Reading, writing and singing the blues
When local music legends Mick Martin and Jackie Greene showed up at Sac High to carry the blues’ message, all hellhounds broke loose
There is a period at the end of the school year where summer overlaps with spring. It’s a moment that seems to last forever, with the warm sunlight just outside the doors of the classroom influencing teachers and students alike to dream of the coming summer.
Of course, any entrance of students into a classroom is going to be punctuated by conversation, laughter, gossip and occasional expletives spoken out of earshot of teachers, but at the end of the school year, that effect is amplified.
It was, perhaps, the reason there was a particular restlessness in the students as they streamed into their Sacramento High School music classroom last Tuesday. Students, some wearing requisite black T-shirts touting their favorite metal, punk and alternative-rock bands, chattered among themselves. Others sat front and center, staring in apparent awe and excitement at the afternoon’s guest performer, a young man who was, at least to some of the students, a famous musician.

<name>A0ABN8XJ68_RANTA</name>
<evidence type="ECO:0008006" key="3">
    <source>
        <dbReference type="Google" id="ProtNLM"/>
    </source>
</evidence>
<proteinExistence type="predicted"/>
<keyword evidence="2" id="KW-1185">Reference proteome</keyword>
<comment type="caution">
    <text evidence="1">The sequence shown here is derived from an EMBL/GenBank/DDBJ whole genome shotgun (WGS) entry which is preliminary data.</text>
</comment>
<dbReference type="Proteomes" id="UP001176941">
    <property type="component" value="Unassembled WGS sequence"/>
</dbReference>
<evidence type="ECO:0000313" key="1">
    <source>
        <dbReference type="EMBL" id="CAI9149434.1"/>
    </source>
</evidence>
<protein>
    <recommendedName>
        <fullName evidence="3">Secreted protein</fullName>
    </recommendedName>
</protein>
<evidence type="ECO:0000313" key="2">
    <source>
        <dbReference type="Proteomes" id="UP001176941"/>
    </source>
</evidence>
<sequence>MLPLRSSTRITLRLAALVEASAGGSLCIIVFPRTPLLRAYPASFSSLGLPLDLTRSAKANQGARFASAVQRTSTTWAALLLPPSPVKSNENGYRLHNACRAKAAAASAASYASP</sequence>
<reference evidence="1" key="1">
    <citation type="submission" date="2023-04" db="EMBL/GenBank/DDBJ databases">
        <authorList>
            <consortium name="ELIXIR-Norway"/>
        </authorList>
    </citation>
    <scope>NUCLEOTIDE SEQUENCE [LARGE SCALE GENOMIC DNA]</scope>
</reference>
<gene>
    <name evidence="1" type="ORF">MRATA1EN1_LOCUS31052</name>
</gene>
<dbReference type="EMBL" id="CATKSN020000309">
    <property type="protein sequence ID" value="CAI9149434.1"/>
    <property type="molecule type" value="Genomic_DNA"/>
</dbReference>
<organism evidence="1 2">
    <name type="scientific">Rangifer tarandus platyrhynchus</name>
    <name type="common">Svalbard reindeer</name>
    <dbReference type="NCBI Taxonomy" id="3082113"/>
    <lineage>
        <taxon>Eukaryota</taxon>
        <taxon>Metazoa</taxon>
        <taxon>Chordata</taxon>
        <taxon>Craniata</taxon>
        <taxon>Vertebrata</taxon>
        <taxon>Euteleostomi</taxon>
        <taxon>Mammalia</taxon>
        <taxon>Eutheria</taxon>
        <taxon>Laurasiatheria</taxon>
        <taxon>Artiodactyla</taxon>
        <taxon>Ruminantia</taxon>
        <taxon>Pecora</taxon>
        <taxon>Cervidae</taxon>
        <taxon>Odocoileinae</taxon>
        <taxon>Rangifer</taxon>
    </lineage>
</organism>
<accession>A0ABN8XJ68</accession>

But Jackie Greene’s presence in the classroom wasn’t just a random event. Instead, it was part of the Sacramento Blues Society’s ongoing “Blues in the Schools”—or “BITS”—program. BITS is a relatively new project for the organization, with the objective of bringing blues music into classrooms through education and performance. Greene’s presence last week was the second such BITS event; the first was a lecture and performance by local blues legend Mick Martin, who also would be featured as part of the day’s program, although he was running late.
“They’re having such trouble with music and arts programs in schools,” explained Gaye Wood, one of the leaders of the BITS program and a music teacher for the Sacramento City Unified School District. “As a teacher, I’ve fought for music in the schools all my life, and this program is a way to do that.”
Music and the arts are important facets of any educational system, but they also are a component that has been, at least by many concerned educators’ standards, historically under-funded, particularly in recent years. The BITS program circumvents school budget problems by injecting music education—in the form of the blues—directly into the schools themselves through the participation of local musicians who donate their time and skills.